ZAWIYAT ABU MUSALLEM, Egypt - Egypt's government promised "exemplary punishment" on Monday after the mob killing of four Shi'ite Muslims near Cairo raised fears of wider sectarian bloodshed at a time of grave national crisis.
But Shi'ite minority leaders and the liberal opposition accused the government itself, dominated by the Sunni Islamist Muslim Brotherhood, of whipping up sectarian anger over the war in Syria as a means of appeasing its own hardline Salafist allies.
President Mohamed Morsi, under pressure from the army to end broader factional violence, condemned "this heinous crime" and promised "swift justice". Al-Azhar, Cairo's leading Sunni religious establishment, said the killings were contrary to the teachings of Islam and urged "harshest punishment".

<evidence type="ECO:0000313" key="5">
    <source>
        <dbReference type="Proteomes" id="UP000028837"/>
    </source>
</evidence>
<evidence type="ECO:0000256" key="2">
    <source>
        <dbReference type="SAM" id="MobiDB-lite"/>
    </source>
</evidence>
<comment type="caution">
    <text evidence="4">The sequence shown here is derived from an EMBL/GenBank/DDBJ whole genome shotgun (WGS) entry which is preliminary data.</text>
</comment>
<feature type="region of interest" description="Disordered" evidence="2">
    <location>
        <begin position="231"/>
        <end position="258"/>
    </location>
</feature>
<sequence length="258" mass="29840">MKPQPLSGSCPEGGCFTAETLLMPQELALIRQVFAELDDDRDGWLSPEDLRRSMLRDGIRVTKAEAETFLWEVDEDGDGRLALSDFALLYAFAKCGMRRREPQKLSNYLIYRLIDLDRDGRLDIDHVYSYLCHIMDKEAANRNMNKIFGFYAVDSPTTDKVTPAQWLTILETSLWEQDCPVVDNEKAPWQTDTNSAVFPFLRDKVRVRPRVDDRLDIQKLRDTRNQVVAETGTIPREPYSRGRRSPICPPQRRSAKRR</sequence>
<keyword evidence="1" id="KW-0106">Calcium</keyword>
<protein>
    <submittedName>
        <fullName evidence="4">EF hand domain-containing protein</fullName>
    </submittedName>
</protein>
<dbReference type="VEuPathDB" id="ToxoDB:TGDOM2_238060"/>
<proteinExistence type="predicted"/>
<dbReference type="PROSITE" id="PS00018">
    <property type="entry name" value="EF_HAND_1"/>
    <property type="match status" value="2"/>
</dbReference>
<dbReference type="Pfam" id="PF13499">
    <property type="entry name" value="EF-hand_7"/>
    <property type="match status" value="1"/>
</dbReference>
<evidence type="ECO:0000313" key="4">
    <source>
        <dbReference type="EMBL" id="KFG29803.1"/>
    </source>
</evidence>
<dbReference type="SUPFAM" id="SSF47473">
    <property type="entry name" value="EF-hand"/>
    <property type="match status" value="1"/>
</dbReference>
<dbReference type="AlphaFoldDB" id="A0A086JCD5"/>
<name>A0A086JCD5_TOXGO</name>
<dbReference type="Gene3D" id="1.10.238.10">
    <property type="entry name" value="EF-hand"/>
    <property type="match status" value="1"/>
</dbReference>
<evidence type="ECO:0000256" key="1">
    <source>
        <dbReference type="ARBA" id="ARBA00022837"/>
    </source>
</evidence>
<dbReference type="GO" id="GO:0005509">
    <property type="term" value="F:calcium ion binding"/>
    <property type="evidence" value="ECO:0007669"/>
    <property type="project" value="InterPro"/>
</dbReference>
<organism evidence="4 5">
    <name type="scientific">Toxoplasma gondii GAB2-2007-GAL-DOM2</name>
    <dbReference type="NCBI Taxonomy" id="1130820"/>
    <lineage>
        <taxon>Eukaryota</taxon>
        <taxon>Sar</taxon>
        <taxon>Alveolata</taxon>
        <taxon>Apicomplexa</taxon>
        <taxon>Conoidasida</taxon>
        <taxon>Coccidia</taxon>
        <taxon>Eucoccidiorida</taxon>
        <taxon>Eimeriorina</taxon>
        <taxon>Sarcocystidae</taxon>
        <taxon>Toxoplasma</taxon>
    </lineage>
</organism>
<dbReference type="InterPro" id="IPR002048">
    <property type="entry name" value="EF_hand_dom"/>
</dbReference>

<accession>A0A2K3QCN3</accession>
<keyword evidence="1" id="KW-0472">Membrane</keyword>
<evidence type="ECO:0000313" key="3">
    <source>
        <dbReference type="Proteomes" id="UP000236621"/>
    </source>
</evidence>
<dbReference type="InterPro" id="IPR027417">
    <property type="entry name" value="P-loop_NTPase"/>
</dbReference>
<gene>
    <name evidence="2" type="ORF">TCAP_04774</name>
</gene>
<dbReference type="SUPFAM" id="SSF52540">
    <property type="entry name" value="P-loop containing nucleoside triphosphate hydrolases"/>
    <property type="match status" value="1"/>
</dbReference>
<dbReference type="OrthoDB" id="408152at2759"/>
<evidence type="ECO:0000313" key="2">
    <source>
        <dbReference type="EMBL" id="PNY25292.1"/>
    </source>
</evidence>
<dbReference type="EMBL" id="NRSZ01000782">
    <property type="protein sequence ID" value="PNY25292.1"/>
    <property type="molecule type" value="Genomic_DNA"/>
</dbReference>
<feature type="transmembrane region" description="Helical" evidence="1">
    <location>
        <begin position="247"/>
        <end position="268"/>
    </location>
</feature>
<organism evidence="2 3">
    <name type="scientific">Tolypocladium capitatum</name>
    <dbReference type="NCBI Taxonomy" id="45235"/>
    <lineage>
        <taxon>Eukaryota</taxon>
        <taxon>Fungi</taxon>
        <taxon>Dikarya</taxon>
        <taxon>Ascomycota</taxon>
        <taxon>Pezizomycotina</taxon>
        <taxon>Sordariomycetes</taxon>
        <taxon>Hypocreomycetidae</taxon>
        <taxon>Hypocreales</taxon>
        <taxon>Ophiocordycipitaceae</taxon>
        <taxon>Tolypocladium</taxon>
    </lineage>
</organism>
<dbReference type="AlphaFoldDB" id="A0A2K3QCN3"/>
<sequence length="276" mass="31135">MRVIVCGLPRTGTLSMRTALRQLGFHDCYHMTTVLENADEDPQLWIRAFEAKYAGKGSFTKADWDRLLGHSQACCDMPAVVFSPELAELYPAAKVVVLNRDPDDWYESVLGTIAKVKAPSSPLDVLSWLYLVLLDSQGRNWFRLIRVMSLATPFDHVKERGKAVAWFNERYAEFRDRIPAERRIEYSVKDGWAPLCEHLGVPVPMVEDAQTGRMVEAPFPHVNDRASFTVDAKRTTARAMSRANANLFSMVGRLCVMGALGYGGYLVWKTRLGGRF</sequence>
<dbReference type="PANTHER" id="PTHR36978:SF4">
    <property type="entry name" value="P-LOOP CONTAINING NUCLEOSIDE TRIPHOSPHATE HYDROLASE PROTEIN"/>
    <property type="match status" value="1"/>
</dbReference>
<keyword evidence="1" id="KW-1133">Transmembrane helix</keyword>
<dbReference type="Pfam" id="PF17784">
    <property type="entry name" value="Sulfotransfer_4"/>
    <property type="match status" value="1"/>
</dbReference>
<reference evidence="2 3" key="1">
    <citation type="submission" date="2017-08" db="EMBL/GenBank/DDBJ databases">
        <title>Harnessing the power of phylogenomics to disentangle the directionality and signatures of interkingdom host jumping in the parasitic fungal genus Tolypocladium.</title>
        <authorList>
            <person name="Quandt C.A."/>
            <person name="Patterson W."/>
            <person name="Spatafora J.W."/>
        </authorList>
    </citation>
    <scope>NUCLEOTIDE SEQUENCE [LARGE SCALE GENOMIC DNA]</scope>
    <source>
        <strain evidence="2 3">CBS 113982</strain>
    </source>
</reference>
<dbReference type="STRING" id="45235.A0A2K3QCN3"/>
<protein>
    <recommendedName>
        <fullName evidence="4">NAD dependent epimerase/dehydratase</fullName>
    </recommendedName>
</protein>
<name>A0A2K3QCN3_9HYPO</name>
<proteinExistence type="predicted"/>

In Sunday's violence in the suburb of Zawiyat Abu Musallem, in sight of the Giza pyramids, a crowd ransacked and torched the house of a family, whose members told Reuters the attack began when a Shi'ite dignitary visited them for a religious festival.
They yelled "Infidels!", said one woman who survived and who complained that police failed to intervene during the frenzied violence in the house and rubbish-strewn alley outside. "The Salafis and the Brotherhood - they're the ones who attacked us," added the woman, clearly in shock, sitting in her wrecked home.